Minimalist Web Design: Where Less is More

By Sandra D’Souza

Do you want to turn website visitors into prospects? Then pare down your web design into the bare essentials to keep them engaged.

Nothing flashy, keep it classy

In our fast-paced world, consumers can easily purchase clothing, mobile devices, holiday experience – just about anything – with a push of a button. The Internet and developments of technology have made laborious tasks easier to do.

Preparing for a birthday party?

There’s an app for that!

Of course, this has fed the mindset that everything can be done in an instant. This is especially relevant when it comes to consuming information on the web. Anything that requires effort to access can easily be tossed aside, in favour of something that can be understood at a moment’s glance. The average attention span of a website user lasts for only four seconds in a study done this year. In 2013, the average was six seconds. Therefore, the attention span of a web site visitor is becoming shorter by the year, which means you only have so much room to keep them coming back for more.

With this in mind, how can you capture the interest of your site visitors? The answer lies in having a simple design, which requires less effort to comprehend. Some well-known news sites and brands have realised this, and revamped their website design accordingly. Time, for instance, broke down its interface into defined columns, big pictures and clean lines so that users could get around faster. Others have followed suit, because a minimal layout will be more convenient for users browsing through their mobile devices. On the part of the designers, a minimalist approach enables them to achieve economy to provide room for internet ads. And of course, a simple layout speeds up loading time.

A minimal design has a limited color palette, and uses up to three fonts only. Implement this and your website will go easy on the vision of your visitors. Power this up with great content, and remove the troublesome add-ons and elements that make your site slower to load. An effective design should unveil your site in a matter of 2.5 to 3.0 seconds to target the attention of your visitors.

In addition to plain aesthetics, your website also needs to be user-friendly. Make sure that your visitors could easily glide from one page to the next. Create straightforward menus, and your “About Us” page should be easily visible. Never forget to prominently include your contact details if you require customers to contact you; and make it more interesting with unique details about your company or your staff. Keep the information up-to-date so that your audience is continually enticed with something new with each visit.

A simple web design doesn’t mean it has to be boring at all. There are different ways to roll out a minimalist layout. You could use one colour in varying shades; go for a flat-look style or a tiled format to present content. Add images and videos to add visual enhancements as long as they are not disruptive, or a hindrance to the user’s experience. For videos, avoid using Flash as this prevents them from working properly on mobile devices.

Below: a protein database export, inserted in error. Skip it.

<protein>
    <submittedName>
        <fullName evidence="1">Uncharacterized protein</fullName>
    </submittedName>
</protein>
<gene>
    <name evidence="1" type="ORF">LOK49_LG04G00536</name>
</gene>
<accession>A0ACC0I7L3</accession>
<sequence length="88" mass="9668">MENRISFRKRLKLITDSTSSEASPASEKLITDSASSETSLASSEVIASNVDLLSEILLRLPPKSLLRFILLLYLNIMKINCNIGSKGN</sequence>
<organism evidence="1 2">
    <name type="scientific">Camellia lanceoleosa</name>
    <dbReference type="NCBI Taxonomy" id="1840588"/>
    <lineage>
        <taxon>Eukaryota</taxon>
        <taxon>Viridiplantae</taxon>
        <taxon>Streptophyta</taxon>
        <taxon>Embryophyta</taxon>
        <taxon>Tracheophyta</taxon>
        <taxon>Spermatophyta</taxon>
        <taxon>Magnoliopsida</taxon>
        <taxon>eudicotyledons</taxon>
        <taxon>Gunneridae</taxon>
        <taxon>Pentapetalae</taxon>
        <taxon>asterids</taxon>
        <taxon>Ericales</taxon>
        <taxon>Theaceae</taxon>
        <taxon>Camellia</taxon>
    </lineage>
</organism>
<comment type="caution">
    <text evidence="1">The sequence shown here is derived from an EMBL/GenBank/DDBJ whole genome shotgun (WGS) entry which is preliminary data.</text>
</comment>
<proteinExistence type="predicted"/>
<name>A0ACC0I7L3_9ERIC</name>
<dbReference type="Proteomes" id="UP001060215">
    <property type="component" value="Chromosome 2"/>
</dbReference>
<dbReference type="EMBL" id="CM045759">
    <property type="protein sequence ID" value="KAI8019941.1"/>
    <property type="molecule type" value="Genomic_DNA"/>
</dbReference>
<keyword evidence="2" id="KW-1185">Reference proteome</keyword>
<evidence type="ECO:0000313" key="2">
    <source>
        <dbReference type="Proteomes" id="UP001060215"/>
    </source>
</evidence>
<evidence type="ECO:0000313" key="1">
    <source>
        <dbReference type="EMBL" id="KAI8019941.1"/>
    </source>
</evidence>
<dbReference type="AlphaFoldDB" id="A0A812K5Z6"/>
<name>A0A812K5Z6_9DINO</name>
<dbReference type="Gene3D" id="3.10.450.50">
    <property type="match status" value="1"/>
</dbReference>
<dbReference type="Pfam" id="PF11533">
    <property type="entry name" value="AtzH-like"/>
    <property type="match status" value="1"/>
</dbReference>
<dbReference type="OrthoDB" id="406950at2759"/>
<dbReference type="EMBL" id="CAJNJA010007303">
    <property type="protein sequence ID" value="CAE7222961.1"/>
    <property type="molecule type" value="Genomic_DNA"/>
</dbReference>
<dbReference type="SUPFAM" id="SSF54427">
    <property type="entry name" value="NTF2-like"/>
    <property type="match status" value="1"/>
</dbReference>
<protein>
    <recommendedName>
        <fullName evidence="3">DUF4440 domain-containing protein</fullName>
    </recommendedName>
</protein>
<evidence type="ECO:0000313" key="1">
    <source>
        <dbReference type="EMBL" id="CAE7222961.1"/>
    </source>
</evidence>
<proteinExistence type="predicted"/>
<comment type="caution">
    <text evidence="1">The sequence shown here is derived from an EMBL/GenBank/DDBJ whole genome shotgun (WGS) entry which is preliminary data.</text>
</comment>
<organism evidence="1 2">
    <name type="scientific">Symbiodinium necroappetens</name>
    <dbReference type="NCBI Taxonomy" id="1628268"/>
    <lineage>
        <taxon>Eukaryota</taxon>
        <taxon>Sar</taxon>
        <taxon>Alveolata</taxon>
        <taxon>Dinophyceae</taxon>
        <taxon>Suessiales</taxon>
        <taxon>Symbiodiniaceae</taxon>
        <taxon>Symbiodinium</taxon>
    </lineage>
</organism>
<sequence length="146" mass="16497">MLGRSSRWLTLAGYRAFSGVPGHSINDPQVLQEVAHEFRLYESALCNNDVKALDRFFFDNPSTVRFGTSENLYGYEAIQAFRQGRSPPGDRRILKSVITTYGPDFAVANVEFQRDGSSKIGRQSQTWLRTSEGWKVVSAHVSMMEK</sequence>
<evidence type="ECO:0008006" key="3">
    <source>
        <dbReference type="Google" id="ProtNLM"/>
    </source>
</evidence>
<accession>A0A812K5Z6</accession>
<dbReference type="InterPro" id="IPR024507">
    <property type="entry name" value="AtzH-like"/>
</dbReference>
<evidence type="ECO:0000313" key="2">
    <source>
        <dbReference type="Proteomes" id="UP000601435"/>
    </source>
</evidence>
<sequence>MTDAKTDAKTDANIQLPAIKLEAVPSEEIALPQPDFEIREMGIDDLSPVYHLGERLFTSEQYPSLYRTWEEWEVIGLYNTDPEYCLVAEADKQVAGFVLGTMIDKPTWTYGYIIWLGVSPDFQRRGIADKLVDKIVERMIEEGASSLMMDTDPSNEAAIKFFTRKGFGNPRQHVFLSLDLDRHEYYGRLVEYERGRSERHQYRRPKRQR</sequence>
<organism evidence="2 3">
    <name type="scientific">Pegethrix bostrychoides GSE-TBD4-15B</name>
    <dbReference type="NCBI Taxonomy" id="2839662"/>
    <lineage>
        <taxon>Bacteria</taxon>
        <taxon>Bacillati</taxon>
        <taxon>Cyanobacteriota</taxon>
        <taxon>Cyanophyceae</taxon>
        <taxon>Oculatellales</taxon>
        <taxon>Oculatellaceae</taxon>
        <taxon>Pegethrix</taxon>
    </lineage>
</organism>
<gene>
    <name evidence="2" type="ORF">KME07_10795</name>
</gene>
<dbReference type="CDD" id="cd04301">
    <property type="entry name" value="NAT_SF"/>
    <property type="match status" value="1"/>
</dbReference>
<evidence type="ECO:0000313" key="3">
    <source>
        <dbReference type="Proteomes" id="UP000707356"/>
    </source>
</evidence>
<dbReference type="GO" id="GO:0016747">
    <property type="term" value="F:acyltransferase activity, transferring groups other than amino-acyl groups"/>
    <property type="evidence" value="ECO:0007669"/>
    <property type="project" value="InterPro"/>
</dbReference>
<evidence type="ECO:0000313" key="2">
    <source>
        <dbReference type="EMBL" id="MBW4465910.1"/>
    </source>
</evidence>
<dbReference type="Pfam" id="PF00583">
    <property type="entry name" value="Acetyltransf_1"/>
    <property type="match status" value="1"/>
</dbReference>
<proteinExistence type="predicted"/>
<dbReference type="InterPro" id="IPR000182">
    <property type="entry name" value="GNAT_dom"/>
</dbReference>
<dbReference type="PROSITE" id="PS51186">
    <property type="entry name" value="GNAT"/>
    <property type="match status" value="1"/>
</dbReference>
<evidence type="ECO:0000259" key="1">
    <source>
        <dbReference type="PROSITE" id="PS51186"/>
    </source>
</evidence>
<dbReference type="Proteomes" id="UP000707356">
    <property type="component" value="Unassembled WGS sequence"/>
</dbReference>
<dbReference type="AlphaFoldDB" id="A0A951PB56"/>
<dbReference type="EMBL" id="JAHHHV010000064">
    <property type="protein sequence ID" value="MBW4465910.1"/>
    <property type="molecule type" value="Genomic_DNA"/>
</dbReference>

Simplicity always works

What if a minimalist design is all it takes to turn visitors into patrons? It might be time to get your website down to the bare essentials. A plain, straightforward layout ensures that your content iseasy to access on tablets, smartphones and other mobile devices. Having a layout such as this would pitch your business as attentive to the needs of its customers. This is essentially theprinciple of responsive design, which ensures that the elements of your site can be seen properly whether it is on a desktop monitor or a smartphone screen.

When your website sports a responsive design, the content and the information of your company would have a wider reach across a broader segment of the populace. It would also keep your business up to speed with customers who prefer to use mobile devices over their desktop computers for convenient browsing. You wouldn’t want to lose out on a potential market just because of an old-fashioned website. A responsive layout would not affect your content, and it would not be inferior in performance with proper implementation.

In addition to creating a responsive site, a clean, plain design would also help you to reducebounce rate; that is, the number of visitors that leave your website from the entry page without navigating to any other page. Naturally, web sites that are difficult to use and are slow to load would turn away potential customers. To address this, implement a usability testing to see how your page fares for user experience. You may also want to check on the load time of your site to ensure it opens smoothly.

With a minimal design, you would be able to expand the viewership of your site and cater to a wider market. Who knows, it may be the catalyst that could turn your visitors into brand advocates in the future. As the old saying goes, ‘sometimes less is more’.

This article originally appeared on http://www.learnmarketing.com.au/digital-marketing/minimalist-web-design-where-less-is-more/

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A Glance at This Year’s Top 10 Digital Marketing Highlights

By Sandra D’Souza

As 2014 comes to an end, we take a look at some of the major developments in the sphere of digital marketing. Here’s a rundown of the 10 digital marketing trends of the year.